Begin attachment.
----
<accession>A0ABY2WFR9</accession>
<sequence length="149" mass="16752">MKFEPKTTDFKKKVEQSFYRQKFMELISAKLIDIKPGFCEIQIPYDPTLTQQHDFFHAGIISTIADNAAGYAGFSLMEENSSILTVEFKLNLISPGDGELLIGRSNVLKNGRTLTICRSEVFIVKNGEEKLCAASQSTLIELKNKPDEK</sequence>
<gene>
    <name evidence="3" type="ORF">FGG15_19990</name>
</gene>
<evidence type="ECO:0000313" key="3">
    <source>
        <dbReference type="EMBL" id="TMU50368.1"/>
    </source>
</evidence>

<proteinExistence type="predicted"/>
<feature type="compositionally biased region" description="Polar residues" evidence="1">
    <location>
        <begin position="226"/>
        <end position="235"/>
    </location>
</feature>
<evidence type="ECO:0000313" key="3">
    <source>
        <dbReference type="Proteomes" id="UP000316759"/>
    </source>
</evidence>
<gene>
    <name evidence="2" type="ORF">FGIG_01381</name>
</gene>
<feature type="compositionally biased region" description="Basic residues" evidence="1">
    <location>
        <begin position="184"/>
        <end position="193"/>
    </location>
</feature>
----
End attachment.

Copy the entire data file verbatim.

<accession>A0ABY2WFR9</accession>
<sequence length="149" mass="16752">MKFEPKTTDFKKKVEQSFYRQKFMELISAKLIDIKPGFCEIQIPYDPTLTQQHDFFHAGIISTIADNAAGYAGFSLMEENSSILTVEFKLNLISPGDGELLIGRSNVLKNGRTLTICRSEVFIVKNGEEKLCAASQSTLIELKNKPDEK</sequence>
<gene>
    <name evidence="3" type="ORF">FGG15_19990</name>
</gene>
<evidence type="ECO:0000313" key="3">
    <source>
        <dbReference type="EMBL" id="TMU50368.1"/>
    </source>
</evidence>

<proteinExistence type="predicted"/>
<feature type="compositionally biased region" description="Polar residues" evidence="1">
    <location>
        <begin position="226"/>
        <end position="235"/>
    </location>
</feature>
<evidence type="ECO:0000313" key="3">
    <source>
        <dbReference type="Proteomes" id="UP000316759"/>
    </source>
</evidence>
<gene>
    <name evidence="2" type="ORF">FGIG_01381</name>
</gene>
<feature type="compositionally biased region" description="Basic residues" evidence="1">
    <location>
        <begin position="184"/>
        <end position="193"/>
    </location>
</feature>